Friday, 31 July 2009

PRIORITIES - WHO MAKES THEM

It has always amazed me the status the public (in actuallity I reckon about 1% of society- ie, judges, newspaper editors, professors, senior civil servants, and of course politicians of all stripe) place certain professions/careers/ jobs, based of course upon the wages paid to them, for the service they provide society.



This has been very apparent in British Columbia lately. In the news there has been news involving the BC parmedics and ambuance drivers negotiating for a new contract. In this same time frame are reports of "important persons" wages and perks that boggle the imagination.

The one thing that very quickly becomes apparent to any thinking person is that what one receives in pay, has absolutely no relation to what they contrubute to their fellow citizen and society a a whole. Indeed it appears to be the opposite!

One the one hand we have dedicated persons like the paramedics (and firemen) that daily work strange shifts, are called out in the worst weather in the middle of the night, to attend to THE injured or dying on a daily basis. Anyone who has been attended/rescued or has had a loved one saved by this concientious group of professionals probably have a life long feeling of gratitude in their heart.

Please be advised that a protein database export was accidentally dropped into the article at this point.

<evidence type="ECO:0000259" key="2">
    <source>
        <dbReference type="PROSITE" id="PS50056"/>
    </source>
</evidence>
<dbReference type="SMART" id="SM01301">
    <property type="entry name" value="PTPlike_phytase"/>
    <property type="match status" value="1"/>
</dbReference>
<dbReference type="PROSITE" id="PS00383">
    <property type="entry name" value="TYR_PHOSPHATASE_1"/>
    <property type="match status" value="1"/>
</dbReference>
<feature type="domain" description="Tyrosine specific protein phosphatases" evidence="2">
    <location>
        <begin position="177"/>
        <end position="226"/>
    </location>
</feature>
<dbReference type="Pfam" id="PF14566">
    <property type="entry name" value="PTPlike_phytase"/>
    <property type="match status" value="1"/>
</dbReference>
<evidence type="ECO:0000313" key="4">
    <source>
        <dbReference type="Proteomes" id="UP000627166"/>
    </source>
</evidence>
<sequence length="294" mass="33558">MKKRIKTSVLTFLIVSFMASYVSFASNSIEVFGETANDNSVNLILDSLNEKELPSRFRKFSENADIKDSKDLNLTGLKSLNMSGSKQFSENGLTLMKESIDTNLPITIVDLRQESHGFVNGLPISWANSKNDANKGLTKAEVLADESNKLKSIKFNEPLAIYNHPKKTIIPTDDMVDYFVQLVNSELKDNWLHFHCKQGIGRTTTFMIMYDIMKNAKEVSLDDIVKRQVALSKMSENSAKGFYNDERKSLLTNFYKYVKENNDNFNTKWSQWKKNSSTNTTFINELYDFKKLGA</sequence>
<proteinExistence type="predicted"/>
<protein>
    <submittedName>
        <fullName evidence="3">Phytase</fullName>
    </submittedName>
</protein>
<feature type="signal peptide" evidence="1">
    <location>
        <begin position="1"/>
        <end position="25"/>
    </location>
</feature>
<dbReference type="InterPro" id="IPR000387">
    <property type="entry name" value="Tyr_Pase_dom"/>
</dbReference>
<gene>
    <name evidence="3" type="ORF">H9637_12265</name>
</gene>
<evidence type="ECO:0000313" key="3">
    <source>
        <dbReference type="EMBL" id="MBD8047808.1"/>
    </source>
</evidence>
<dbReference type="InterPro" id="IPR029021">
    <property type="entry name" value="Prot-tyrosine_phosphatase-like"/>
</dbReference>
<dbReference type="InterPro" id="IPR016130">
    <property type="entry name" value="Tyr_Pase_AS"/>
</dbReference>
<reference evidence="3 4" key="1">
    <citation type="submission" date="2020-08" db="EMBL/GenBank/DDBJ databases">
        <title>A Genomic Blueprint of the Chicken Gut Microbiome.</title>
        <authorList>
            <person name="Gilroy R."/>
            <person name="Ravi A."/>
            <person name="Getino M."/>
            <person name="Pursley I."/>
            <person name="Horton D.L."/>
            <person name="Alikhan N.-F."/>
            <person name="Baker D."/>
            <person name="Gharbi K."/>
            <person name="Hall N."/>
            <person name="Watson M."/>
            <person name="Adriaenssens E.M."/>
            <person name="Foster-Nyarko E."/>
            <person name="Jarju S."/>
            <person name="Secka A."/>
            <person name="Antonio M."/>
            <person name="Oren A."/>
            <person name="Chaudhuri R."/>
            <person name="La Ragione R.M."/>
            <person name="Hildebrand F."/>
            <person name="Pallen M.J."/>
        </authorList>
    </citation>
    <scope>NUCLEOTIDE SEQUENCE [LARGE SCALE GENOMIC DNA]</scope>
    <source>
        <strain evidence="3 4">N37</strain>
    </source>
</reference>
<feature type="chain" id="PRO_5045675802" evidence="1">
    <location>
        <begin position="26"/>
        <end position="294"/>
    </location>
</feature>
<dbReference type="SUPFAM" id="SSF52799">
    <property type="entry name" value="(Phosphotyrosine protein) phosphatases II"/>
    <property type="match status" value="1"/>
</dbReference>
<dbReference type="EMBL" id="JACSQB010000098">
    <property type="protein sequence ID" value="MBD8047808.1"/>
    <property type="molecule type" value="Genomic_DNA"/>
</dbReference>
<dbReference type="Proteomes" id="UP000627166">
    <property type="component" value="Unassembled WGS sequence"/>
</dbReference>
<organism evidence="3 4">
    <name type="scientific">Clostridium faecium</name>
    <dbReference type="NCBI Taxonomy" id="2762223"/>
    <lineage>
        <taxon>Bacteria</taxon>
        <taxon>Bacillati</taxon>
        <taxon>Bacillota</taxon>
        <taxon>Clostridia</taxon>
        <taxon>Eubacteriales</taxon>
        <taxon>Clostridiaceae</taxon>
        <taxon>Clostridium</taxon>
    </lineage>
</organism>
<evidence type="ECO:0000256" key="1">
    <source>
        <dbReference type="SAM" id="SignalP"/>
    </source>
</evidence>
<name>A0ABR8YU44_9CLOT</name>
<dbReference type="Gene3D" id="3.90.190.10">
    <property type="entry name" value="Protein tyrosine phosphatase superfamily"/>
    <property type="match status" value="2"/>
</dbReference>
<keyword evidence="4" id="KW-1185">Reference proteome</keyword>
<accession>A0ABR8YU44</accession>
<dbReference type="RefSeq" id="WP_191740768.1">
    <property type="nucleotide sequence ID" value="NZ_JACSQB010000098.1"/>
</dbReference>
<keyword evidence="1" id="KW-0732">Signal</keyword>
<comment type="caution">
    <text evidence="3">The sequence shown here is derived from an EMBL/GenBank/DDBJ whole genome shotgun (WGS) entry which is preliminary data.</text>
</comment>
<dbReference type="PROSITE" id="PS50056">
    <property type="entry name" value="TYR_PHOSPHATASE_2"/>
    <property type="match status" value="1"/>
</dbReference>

This relatively small group of essential (as decreed by us the public) employees
are paid a modest salary of about $30 per hour.

On the other side of who is truly important to society are those "succesful" members of society that are fortunate enough to be 'Appointed' to various boards such as the BC ferries board of directors.

"Board members receive $48,000 annually and $10,000 extra when they chair a subcommittee. The board chair is paid $154,087. In addition, board members receive $1,500 a day to attend a meeting in person, and $750 to participate via teleconference" [Vancouver Sun July 30 2009]

Think about these numbers - one person is paid three times as much to stay at home and listen on the phone for a few hours, as a person actually doing the public an essential service . What do you think would be missed by the average citizen of this country - those listening in to a phone call - or the ambulance service?
Who is worth more - I mean actually worth more - when was it you last phoned a board member when a loved one needed help?

Now I must admit I have never attended any of these meetings. Although if they are anything like some of the board meetings I have read of, in sworn testimony recently, at a famous trial south of the border, these dedicated citzens are not overworked. I understand there are about 40 meetings per year, if they attended each meeting a member would make about $100,000 per year. Not a bad part time job.

However, we average brain washed members of our democratic society, as represented by the BC Governments Transportation minister, cringe at the thought of paying the actually important members of are society the same amount for a full time position.

SOMETHING IS VERY SERIOUSLY OUT OF WHACK SOMEWHERE!